The commitment to excellence in everything they do was evident – from serving only fresh meals, sourcing the best ingredients, maintaining high levels of hygiene (hello hot towels at every meal), to courteous well-dressed staff at all service points, and English-speaking volunteers roaming at main metro stations to identify lost tourists and help them, just to mention a few examples.
I knew the Japanese were kind and good-natured people but one particular encounter at a restaurant (food again? Yup!) blew my mind. We were at an ‘okonomi-yaki’ joint in Hiroshima and as usual, I was fascinated by the expertise the lady making the ‘pancakes’ displayed as she tossed veggies, cracked eggs and seasoned food like she was working with play dough.
As a true Nigerian with a love for chilli, I’m always on the lookout for good chilli sauces (please don’t bring Tabasco near me) that I can use to spice up my food when I’m abroad. I tried one of the habanero (fancy name for ‘ata rodo’) sauces on the table and fell in love instantly. It was perfect! I sharply asked one of the hosts to enquire where I could buy the sauce from and the lady could see how excited I was about the sauce. She said she had one new bottle left and would sell it to me. Pause! At this point, I was suspicious. If it was my country (and a few other people at the table echoed the same thing about their own countries), my excitement would have instantly translated to a price premium being placed on that bottle of sauce, especially since no one at the table knew what the actual price was. However, this woman shocked me and everyone at that table. She brought out the sauce AND the original receipt from the grocery store where she had bought her supplies from. She showed us the wholesale price and said I should just pay that amount for the sauce. I was weak! She didn’t try to take advantage of my desperation and ignorance – she sold it to me at the exact price she bought it at. Who does that? Even if I had any reservations about Japan, that lady’s actions won me over!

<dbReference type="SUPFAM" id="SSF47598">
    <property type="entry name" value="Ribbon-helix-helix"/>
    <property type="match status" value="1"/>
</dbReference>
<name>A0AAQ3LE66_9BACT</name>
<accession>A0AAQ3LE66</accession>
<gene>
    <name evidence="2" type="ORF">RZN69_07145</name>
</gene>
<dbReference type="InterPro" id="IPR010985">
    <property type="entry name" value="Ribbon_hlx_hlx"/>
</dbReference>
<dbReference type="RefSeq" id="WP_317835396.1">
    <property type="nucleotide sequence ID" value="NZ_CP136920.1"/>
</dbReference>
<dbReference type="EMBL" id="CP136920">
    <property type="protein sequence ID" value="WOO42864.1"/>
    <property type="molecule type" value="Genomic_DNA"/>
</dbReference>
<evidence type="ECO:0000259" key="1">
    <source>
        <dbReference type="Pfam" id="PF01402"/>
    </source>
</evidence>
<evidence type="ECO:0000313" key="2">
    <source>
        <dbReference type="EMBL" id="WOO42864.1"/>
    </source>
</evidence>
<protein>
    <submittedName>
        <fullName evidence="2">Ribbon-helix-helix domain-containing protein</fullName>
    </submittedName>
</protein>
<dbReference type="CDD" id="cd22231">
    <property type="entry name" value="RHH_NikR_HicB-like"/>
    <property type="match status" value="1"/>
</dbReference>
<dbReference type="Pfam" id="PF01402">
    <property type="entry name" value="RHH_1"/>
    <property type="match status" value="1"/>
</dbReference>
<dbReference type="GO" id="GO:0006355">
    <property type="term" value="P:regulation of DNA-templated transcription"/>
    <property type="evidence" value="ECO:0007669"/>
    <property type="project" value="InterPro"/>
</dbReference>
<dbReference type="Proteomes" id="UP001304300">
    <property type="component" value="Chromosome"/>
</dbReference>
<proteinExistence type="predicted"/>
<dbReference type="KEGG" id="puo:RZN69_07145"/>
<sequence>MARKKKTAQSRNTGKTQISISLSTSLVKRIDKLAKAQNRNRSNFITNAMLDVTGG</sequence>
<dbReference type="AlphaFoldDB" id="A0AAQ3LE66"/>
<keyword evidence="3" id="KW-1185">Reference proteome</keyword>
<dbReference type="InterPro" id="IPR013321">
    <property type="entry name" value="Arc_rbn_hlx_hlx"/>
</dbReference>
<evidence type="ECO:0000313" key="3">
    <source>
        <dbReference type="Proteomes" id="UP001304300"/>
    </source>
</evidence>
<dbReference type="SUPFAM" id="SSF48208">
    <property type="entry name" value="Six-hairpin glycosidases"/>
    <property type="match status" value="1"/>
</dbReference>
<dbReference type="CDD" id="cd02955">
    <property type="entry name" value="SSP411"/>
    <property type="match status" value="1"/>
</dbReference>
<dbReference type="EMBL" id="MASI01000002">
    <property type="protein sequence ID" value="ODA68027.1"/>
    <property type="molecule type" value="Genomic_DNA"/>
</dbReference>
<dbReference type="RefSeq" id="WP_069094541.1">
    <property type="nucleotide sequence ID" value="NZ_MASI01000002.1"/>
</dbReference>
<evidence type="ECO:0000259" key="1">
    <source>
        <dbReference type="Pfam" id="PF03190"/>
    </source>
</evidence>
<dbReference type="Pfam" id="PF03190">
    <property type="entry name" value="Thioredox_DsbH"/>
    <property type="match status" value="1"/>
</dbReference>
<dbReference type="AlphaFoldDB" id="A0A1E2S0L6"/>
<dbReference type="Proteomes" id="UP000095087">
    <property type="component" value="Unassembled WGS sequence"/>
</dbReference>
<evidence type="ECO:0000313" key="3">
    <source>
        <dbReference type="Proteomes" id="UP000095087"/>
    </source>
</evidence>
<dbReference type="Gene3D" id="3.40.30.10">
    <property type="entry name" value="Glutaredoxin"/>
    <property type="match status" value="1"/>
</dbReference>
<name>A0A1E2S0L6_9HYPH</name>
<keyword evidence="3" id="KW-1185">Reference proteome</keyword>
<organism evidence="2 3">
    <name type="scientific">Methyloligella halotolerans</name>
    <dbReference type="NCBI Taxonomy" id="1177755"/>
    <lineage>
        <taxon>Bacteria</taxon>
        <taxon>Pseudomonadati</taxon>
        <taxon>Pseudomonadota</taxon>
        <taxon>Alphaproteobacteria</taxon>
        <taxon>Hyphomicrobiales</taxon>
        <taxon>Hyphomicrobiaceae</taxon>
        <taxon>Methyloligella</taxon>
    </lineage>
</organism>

On the last day of the trip, our hosts even returned part of the initial deposit money to us because some exchange rate fluctuations had been in our favour. Everyone was excited to have extra cash but if they didn’t give it to us, we would never have known or bothered to check what the exchange rate was.
The few times I dropped my PassMo (a generic preloaded metro card similar to the UK’s Oyster card), someone would chase me down to return it to me, when they could have just kept it since there are no names inscribed on the card. The Japanese are honest people, period!
In addition to these profound observations above, I also noticed a few quirky things:
• Their obsession with green tea (also known as matcha) is real. There’s green tea flavour of everything imaginable – milk shake, ice cream, chocolate, popcorn, nuts, noodles – you name it and there is a match flavour of it.
• Apart from my other Nigerian classmate on the trip, I was the only black person in sight for days, lol. I eventually saw about 5 more black people over the course of the 9 days I spent there. This made me wonder where my Naija brothers at? I thought there were Nigerians everywhere. In spite of being so obviously different, I never felt uncomfortable, stared at or treated weird (apart from the extra 3 minutes, a customs official grilled me for upon arrival at the airport.
As I returned back to base, I have renewed hope that we, as a nation, can become great if each and every one of us imbibed and embodied all the amazing things that Japan stands for, and more! It begins with me and you. The change has to be bottom-up. I doubt that a legislation or policy was what made Japan great. Laws alone are not enough to birth the skin-deep, inside-out awesomeness of Japan and its people. I am challenged to be a better person and a better Nigerian – to obey rules, to embody integrity, to be kinder, to be excellent at whatever it I do, and to be so awesome that people fall in love with my country and want to experience it again and again.